I was asked a critical question from an instructional coach: "Are your students reading, writing, talking, and thinking in class every day? I answered, "Yes, of course!" But then I began to reflect and my answer became "most of the time." Then, after reviewing my practices in the classroom, my answer became "some of the time." Luckily, I was in a school that had a six strategy innovative instructional model called the Common Instructional Framework developed by Jobs for the Future. Later, another model, NCNS's Aligned Instructional Strategies, in my opinion, improved on the former. Let's look at these strategies, but a reminder that strategies are only as good as the teacher using them. Strategies are the guiding principles that promote excellence in the classroom and protocols support strategies. Let's look at the strategies:
The Collaboration Strategy generates focused groups, enables students to communicate, both as speaker and listener, exposes them to other points of view, and maximizes engagement. Individual accountability within the group is paramount for true collaboration to exist. Click on "Collaboration Protocols" for additional ways to make collaboration easy in the classroom.
The Discussion Strategy is a process by which both speaking and listening skills are taught and valued. It promotes collaboration and questioning skills as well. The suggested ratio is 80% student talk to 20% teacher talk. Click the "Discussion Protocols" button to enhance classroom talk!
The Feedback Strategy provides both teacher and student perspective on performance in relation to goals sought and meaningful ways to improve. Data collection, formative assessments, and student self-assessment are examples included on this page. Click on "Feedback Protocols" for additional methods and strategies.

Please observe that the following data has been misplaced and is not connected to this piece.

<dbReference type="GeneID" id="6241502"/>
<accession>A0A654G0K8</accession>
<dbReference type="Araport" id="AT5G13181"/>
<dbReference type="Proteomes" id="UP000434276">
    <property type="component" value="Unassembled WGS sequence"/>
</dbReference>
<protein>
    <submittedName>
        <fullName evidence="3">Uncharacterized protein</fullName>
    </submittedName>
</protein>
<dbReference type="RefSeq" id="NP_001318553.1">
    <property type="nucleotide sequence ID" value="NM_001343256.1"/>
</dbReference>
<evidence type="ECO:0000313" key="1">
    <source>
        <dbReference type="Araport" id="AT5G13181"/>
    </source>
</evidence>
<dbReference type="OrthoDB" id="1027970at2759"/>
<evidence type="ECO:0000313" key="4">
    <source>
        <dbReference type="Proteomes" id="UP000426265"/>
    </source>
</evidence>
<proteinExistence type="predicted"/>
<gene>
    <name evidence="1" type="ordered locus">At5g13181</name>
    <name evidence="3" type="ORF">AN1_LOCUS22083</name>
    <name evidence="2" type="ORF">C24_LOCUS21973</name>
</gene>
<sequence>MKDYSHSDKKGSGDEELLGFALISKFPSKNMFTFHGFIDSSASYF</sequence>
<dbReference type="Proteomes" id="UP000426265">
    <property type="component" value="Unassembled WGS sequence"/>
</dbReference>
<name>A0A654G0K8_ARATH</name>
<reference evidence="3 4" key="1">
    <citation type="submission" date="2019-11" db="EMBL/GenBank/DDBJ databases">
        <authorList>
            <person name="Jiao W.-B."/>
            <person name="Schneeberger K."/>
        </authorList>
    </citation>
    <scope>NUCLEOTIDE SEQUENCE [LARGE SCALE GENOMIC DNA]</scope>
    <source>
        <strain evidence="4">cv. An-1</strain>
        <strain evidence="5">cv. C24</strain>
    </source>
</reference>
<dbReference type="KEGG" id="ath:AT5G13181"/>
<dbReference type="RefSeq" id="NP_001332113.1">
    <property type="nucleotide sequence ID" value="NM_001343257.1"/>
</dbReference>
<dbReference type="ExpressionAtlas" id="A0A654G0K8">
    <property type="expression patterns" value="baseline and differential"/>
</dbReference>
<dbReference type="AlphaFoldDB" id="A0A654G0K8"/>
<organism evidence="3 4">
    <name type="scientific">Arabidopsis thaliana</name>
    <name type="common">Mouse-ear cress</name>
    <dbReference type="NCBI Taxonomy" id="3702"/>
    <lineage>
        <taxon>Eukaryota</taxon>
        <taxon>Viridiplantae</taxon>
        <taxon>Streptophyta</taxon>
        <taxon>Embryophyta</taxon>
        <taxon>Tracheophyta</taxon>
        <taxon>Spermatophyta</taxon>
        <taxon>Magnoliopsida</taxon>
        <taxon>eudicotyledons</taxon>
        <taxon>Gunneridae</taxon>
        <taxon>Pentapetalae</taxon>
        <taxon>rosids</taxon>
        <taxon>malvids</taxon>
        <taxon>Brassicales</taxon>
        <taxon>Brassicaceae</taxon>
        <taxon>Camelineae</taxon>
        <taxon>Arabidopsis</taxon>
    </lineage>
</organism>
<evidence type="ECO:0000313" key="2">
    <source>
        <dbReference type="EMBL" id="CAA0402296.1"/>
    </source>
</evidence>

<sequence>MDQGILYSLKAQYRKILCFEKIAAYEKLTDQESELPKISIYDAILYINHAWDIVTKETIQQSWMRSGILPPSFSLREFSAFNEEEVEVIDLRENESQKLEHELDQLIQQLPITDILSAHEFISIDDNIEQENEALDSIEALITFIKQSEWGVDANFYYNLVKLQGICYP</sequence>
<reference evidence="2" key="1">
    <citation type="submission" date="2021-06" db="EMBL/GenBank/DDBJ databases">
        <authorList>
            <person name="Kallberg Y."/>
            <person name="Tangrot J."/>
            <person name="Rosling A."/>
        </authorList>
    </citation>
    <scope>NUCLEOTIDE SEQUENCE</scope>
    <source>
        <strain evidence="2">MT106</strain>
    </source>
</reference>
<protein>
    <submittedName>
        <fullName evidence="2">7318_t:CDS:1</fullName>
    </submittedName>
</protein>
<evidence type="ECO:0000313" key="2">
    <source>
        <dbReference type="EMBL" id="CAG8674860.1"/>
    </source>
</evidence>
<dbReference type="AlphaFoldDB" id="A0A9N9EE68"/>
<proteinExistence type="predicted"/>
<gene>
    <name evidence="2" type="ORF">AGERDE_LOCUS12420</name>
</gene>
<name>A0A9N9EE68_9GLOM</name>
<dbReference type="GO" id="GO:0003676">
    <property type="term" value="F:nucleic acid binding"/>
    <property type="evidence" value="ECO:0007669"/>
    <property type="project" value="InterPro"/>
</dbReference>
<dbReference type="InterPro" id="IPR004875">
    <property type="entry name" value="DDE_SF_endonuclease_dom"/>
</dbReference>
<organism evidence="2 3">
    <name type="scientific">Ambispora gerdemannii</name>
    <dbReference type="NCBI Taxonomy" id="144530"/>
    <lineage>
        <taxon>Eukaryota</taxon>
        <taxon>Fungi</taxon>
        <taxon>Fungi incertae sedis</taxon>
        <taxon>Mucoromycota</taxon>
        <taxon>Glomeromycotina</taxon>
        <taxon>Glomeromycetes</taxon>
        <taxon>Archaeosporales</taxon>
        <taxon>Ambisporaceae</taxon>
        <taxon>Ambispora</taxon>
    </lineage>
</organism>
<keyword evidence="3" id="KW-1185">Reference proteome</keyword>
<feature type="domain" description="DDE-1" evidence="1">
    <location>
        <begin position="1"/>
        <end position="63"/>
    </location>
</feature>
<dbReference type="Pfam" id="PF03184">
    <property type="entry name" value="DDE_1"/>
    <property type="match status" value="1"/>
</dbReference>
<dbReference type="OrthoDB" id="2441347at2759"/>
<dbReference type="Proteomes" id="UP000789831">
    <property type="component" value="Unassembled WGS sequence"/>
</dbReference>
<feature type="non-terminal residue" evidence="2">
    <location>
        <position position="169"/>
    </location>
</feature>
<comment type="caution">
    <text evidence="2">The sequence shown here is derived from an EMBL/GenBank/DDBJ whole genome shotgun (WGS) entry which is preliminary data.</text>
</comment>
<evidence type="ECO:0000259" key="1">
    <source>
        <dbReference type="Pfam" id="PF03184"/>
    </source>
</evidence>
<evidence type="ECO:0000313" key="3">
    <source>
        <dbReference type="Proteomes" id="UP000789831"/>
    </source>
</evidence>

The Questioning Strategy assists students to connect concepts, make inferences, increase awareness, encourage creative and imaginative thought, aid critical thinking processes, and generally helps students explore deeper levels of knowing, thinking, and understanding. Click "Questioning Protocols" for more information and specific protocols to use.
The Reading Strategy promotes the idea that building reading skills is a continuous process. Incorporating reading and skills to improve reading creates a sense of expectation and importance for students. Reading must be included in all secondary subjects. Click the "Reading Protocols" for specific reading strategies.
The Writing Strategy is a process that promotes critical thinking and is not content-specific. These strategies help students to develop expressive language skills and fluency as well as train students to process information. Writing should be included in all subjects, including mathematics. Click "Writing Protocols" for ways that will improve learning via the written word.
Alison Thetford, M.Ed